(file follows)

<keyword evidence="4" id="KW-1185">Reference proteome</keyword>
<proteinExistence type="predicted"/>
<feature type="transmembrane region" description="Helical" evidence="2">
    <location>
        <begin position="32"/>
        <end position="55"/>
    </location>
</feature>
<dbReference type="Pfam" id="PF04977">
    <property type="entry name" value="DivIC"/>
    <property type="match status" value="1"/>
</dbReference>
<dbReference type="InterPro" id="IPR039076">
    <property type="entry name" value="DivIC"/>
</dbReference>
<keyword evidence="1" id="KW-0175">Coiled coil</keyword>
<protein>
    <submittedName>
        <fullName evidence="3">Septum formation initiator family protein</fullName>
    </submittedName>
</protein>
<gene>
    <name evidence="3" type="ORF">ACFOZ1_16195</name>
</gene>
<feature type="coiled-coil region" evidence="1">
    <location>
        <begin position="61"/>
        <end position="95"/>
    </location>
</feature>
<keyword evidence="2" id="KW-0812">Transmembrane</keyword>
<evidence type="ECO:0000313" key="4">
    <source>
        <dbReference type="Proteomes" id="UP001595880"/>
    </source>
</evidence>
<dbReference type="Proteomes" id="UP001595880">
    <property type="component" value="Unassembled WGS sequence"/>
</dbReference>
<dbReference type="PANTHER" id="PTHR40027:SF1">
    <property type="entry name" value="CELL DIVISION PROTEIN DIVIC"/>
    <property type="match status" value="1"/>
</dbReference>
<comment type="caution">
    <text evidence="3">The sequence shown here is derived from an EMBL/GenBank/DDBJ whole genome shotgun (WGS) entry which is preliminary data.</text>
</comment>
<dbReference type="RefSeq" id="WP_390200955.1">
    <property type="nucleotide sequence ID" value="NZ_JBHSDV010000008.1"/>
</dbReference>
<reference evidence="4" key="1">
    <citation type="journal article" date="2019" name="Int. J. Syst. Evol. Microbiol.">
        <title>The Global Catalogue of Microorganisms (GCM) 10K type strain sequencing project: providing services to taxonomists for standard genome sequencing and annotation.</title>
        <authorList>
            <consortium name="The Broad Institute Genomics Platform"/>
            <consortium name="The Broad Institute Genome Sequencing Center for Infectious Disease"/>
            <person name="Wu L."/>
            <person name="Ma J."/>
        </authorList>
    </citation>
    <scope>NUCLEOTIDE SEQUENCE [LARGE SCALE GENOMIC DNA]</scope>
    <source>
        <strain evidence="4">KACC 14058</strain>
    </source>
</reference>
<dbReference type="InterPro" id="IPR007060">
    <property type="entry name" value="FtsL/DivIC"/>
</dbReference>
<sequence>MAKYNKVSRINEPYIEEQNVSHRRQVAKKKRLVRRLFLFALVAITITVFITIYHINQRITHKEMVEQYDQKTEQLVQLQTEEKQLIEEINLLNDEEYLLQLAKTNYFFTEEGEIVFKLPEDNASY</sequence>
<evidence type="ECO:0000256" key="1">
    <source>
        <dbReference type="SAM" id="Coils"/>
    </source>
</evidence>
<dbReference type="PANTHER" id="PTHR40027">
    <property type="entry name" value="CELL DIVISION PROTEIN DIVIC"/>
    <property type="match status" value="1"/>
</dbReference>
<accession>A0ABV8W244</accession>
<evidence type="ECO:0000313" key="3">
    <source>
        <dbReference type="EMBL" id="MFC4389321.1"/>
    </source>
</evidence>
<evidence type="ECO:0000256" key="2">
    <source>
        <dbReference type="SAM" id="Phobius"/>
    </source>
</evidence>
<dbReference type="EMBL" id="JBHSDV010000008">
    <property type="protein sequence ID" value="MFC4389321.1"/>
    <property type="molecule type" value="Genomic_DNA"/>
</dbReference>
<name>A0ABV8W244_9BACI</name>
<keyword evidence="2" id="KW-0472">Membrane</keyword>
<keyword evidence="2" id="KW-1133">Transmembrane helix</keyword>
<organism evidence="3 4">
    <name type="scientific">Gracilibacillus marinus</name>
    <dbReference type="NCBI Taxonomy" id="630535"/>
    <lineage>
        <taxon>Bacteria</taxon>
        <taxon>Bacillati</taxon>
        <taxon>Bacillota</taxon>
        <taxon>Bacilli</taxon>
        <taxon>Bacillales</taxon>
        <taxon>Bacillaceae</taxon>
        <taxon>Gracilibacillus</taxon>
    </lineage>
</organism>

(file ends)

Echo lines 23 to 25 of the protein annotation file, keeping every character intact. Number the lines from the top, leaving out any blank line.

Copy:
    <name evidence="3" type="ORF">ACFOZ1_16195</name>
</gene>
<feature type="coiled-coil region" evidence="1">